The world is changing every day and the digital age has accelerated many of these changes to what feels like the speed of light. So many skills that were absolutely necessary at home and at work in the 20th century seem completely outdated today.
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Some of these skills may have brain development benefits that might make them useful to some degree. Others are simply remnants of generations past, and there is no reason to keep them. Here are eight job skills that are officially disappearing.
Use a dictionary
Before the Internet, the dictionary was one of the most important books to keep close at hand, at home or in the office. Since you couldn’t just google the meaning of a word, you had to wade through the alphabetized pages of old Merriam-Webster.
Looking up words online is often quicker and easier, but with a dictionary we might have found a word or two along the way to the one we were trying to find. Today we tend to find the meaning of the word and move on. Does this mean that we learn fewer words? A study suggests that might be the case.
Storing telephone numbers
Before the advent of the smartphone, and especially in the 1970s and 1980s, you might have had a phone with few features other than a basic number pad. If you wanted to call someone at home or at work, you could look up their number in a directory, but it was much easier to write it down and then memorize it.
Today, memorizing phone numbers is largely a thing of the past. Almost everyone has a smartphone, at least in countries like the United States. And even flip phones can store contacts, so hardly anyone flexes those memory muscles anymore.
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“Go home.” Have you ever said this sentence? If so, chances are you could barely imagine the idea of fumbling around on a paper map (or printed MapQuest directions), carefully planning your route for what felt like hours. . But what if you can’t find your card? You may be out of luck. And the idea of using a compass is foreign to many of us.
Using GPS to navigate to where you are going undoubtedly saves you a lot of time and is much more convenient. But a neurobiologist claims that this addiction to GPS causes changes in our brains, such as a reduction in gray matter density in the hippocampus. Studies like these are still in their infancy, but maybe we shouldn’t throw away all those old maps just yet.
Dial a rotary phone number
Remember those touchtone phones we talked about earlier? Most of us don’t even dial numbers anymore if we’re calling someone we know. We simply find them in our contact list and click call. So the idea of having to spin a rotor to call somebody is hard to imagine.
But once upon a time, rotary phones were commonplace – and they were much more convenient than having to ask a switchboard operator to connect you to the person you wanted to call. However, while rotary phones were hugely innovative at the time, it’s hard to see this technology experiencing much of a resurgence.
Using a Map Catalog
For decades, card catalogs used the Dewey Decimal System to help people find the book they wanted at the local library. Card catalogs are exactly what they sound like: a series of printed cards on which the titles of books and other materials have been printed with a corresponding decimal. This decimal would match the one printed on the book, giving library patrons a way to browse thousands of books with relative ease.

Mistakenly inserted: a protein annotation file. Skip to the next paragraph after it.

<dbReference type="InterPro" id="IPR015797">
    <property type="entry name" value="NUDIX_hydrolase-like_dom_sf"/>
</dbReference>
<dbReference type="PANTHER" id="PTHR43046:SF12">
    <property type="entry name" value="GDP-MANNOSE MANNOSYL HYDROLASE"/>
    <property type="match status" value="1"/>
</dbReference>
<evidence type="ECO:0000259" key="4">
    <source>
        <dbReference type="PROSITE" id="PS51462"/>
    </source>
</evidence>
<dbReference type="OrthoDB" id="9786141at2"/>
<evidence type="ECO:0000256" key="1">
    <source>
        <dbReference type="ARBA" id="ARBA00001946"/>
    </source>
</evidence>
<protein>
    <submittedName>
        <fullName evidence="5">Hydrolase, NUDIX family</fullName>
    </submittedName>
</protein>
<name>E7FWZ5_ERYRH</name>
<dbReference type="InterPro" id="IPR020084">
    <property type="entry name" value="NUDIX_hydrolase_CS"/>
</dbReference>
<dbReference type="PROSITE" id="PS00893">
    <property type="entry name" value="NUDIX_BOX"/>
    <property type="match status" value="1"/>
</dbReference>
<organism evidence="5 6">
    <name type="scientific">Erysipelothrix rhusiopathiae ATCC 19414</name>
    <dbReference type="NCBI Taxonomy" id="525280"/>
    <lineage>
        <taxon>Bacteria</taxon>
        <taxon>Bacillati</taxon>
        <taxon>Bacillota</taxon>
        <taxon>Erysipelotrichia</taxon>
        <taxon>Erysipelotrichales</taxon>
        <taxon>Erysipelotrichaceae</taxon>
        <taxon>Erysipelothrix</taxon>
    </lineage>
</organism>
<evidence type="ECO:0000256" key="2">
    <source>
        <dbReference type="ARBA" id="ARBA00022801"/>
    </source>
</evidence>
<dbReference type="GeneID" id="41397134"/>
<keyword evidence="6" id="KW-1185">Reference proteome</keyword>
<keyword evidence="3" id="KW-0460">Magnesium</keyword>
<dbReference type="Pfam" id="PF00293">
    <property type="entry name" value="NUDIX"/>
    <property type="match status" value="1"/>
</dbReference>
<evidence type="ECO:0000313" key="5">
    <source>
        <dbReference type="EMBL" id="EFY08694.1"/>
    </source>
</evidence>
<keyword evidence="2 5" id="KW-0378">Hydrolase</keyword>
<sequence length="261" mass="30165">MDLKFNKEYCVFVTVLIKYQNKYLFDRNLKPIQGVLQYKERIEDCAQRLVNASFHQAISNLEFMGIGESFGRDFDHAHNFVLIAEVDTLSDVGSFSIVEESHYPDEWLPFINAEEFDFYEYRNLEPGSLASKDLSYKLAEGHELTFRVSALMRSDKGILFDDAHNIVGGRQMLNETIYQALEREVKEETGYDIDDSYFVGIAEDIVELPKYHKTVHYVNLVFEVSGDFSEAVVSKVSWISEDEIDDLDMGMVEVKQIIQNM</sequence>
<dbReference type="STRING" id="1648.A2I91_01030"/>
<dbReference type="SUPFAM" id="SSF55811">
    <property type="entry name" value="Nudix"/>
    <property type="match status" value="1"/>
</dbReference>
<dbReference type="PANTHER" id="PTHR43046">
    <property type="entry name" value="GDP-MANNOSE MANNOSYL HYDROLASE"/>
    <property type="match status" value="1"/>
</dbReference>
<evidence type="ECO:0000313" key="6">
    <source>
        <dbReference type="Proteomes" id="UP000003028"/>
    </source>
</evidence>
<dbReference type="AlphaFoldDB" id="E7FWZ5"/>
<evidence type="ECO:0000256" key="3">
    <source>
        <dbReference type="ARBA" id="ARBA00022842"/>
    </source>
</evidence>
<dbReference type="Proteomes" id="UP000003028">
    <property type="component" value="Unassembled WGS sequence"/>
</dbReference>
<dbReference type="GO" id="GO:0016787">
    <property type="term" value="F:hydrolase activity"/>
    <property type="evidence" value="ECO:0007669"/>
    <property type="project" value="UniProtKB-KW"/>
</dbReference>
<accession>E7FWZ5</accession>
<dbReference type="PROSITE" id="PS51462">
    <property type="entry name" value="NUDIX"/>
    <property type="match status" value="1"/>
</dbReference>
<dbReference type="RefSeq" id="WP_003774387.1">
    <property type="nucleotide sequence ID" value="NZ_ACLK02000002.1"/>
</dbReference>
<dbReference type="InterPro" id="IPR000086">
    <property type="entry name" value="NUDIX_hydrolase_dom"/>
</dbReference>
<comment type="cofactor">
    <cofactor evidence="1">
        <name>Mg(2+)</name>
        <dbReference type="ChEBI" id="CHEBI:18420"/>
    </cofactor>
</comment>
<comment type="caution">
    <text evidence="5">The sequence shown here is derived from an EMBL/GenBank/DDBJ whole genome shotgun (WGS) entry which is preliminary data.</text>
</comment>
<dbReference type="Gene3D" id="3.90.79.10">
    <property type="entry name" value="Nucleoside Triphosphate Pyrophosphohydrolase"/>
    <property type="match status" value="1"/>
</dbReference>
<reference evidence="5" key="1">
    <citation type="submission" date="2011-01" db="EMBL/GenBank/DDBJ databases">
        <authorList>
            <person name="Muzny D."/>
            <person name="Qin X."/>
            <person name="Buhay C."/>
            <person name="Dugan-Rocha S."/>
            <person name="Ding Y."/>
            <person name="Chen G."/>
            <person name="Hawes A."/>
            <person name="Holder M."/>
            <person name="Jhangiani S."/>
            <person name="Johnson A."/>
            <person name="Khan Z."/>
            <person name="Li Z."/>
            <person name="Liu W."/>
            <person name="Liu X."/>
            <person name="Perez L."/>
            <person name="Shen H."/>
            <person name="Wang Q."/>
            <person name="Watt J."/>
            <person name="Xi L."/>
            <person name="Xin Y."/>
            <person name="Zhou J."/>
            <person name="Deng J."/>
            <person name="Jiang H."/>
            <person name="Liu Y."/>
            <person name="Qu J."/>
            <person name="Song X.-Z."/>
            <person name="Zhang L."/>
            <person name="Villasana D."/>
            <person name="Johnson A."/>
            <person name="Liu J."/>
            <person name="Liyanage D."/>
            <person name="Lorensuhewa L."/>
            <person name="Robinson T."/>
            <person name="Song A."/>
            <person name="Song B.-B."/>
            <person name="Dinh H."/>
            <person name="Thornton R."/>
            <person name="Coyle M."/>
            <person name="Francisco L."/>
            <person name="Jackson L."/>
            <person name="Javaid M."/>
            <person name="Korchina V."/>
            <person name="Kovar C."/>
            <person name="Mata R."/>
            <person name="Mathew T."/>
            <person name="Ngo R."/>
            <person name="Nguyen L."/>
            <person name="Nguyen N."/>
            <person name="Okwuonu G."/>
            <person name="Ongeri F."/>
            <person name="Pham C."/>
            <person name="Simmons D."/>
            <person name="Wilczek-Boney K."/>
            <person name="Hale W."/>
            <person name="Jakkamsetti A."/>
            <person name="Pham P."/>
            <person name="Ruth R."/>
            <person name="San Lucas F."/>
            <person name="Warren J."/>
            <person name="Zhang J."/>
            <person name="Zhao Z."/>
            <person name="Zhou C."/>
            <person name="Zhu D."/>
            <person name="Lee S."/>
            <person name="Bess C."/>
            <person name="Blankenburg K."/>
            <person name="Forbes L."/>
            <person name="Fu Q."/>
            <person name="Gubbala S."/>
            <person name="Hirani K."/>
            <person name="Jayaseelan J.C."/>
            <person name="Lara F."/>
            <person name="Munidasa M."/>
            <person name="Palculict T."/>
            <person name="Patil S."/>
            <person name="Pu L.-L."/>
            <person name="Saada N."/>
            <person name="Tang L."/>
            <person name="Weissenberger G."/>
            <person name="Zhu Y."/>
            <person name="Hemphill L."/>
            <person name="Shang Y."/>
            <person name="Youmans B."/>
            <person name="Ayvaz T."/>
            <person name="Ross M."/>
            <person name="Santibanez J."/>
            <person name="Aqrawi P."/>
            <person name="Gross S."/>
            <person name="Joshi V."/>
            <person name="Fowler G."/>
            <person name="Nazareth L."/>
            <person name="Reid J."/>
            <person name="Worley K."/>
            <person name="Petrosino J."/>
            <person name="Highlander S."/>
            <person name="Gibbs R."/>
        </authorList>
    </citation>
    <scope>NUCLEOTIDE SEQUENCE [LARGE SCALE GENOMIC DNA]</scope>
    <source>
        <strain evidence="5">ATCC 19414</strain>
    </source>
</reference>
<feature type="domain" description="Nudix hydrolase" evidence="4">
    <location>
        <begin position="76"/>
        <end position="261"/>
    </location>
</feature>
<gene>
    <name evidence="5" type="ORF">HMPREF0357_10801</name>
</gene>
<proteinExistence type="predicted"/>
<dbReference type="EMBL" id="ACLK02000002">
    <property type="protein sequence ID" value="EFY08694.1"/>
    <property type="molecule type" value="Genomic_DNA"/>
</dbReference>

Libraries still maintain a catalog, and they may even still have decimal systems, such as call numbers. But instead of having drawers full of cards, you just look up the hardware in the catalog, which tells you where to find it. While card catalogs were a great solution in the 19th century, they would be cumbersome to maintain today.
Drive a gear stick
Gearshift (or manual transmission) enthusiasts remain to this day, as many people in the 1950s, 1960s, and 1970s learned to drive with a gearshift. Manual transmission vehicles are more complicated to drive than automatic transmission vehicles, and the former is considered an art form by those who know how to drive them.
While manual transmission devotees might insist they should never switch off, few cars today have shifters: 2.4% in 2020, according to CarMax. And that percentage is more likely to drop further than not, because EVs have single-speed transmissions, eliminating the need to constantly shift gears.
Balancing a checkbook was once the cornerstone of personal finance. It was the process of reconciling the records you kept of the checks you wrote with those shown on your bank statement. If you found a discrepancy, it would indicate an error in your records or in the bank’s records.
However, few people write checks today. In the past, it was a way to pay cash when you didn’t have any on hand. But writing checks can be cumbersome, and today we can just swipe our credit or debit card or use Apple Pay instead. Writing a check could be helpful in helping us pay more attention to how much we spend, but the convenience of electronic payments tends to win out today.
Teaching cursive writing was once common in schools around the world. Perfecting your cursive was a point of pride, and some teachers might even grade students based on the quality of their handwriting. More than just a point of pride, however, cursive writing is believed to aid in brain development and language skills.
However, now that essays can be written electronically, it makes more sense to type them, and cursive has fallen out of favor. Some students inevitably have never perfected their cursive anyway, so teachers’ jobs are easier if everything is typed. We may be losing something with cursive, but the ease of typing has made cursive a thing of the past.
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